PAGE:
Yelp relies heavily on Folgelstrom v. Lamps Plus, Inc., 195 Cal.App.4th 986, 125 Cal.Rptr.3d 260 (2011), as modified (June 7, 2011), to support its argument. In Folgelstrom, a California appellate court held that the retailer's practice of asking for a customer's zip code and then trading the customer's information with a third party credit reporting agency in exchange for the customer's full mailing address so that it could send the customer promotional materials was not highly offensive. Folgelstrom, 195 Cal.App.4th at 989, 993, 125 Cal.Rptr.3d 260 ("However questionable the means employed to obtain plaintiff's address, there is no allegation that Lamps Plus used the address once obtained for an offensive or improper purpose."). In reaching this conclusion, the court explained that it had "found no case which imposes liability based on the defendant obtaining unwanted access to the plaintiff's private information which did not also allege that the use of plaintiff's information was highly offensive." Id. at 993, 125 Cal.Rptr.3d 260. Yelp relies on Folgelstrom to argue that the subsequent use of any private information obtained — and not just the initial intrusion itself — must be highly offensive to succeed on an intrusion upon seclusion claim, and that "commercial uses of address information are not highly offensive." Id. at 16-18.
In re iPhone Application Litig. involved the disclosure to third parties of an iDevice user's unique device identifier number, personal data, and geolocation information. 844 F.Supp.2d at 1063. That court held without explanation that "[e]ven assuming this information was transmitted without Plaintiffs' knowledge and consent, a fact disputed by Defendants, such disclosure does not constitute an egregious breach of social norms," citing Folgelstrom. Id. As noted above, however, Folgelstrom addressed different facts than those in iPhone Application Litigation, and the latter court did not explain how expansion of Folgelstrom's holding, counter to the privacy interests of iDevice users, was consistent with California's community privacy norms.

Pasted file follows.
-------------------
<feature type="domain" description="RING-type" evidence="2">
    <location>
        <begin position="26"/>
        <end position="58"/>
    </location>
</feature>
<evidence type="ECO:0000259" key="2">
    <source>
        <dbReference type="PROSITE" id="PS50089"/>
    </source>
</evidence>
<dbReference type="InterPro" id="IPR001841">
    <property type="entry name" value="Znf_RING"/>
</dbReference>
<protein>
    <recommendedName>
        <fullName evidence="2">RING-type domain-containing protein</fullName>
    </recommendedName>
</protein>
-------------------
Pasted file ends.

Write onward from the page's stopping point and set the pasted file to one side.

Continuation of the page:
Fundamentally, this case is about whether Apple's conduct and that of application developers violated community norms of privacy. "A `reasonable' expectation of privacy is an objective entitlement founded on broadly based and widely accepted community norms." Hill, 7 Cal.4th at 37, 26 Cal.Rptr.2d 834, 865 P.2d 633. The "community norms" aspect of the "reasonable expectation of privacy" element means that "`[t]he protection afforded to the plaintiff's interest in his privacy must be relative to the customs of the time and place, to the occupation of the plaintiff and to the habits of his neighbors and fellow citizens.'" In re Yahoo Mail Litig., 7 F.Supp.3d 1016, 1038 (N.D.Cal.2014) (quoting TBG Ins. Servs. Corp. v. Superior Court, 96 Cal.App.4th 443, 450, 117 Cal.Rptr.2d 155, (2002)).
Those customs and habits are very much in flux. The technology underlying the allegations in this case is still developing. The iPhone was introduced less than ten years ago, Charles Arthur, "The History of Smartphones: Timeline," Guardian UK Jan. 24, 2012 (on-line ed) (https://www.theguardian.com/technology/2012/jan/24/smartphones-timeline), and the prospect of an application developer taking advantage of a user's contacts data is even newer still. When applying community standards, it is possible that a jury of persons selected from that community might conclude, as Yelp suggests, that Yelp's conduct was "far from "highly offensive." ECF No. 689 at 11. In the alternative, a jury might also find the intrusion highly offensive based on both the degree of intrusion (uploading the email addresses of a user's contacts to the Defendants' servers) and the setting in which the invasion took place (users' personal cellular phones). Miller, 187 Cal. App.3d at 1483-84, 232 Cal.Rptr. 668.10 Perhaps a democratically elected legislature will embody the community standards in a statute. In any of those events, a jury or legislature will have performed an important function in reflecting the community's standards as they relate to the privacy of information stored on a user's smartphone. A judge should be cautious before substituting his or her judgment for that of the community.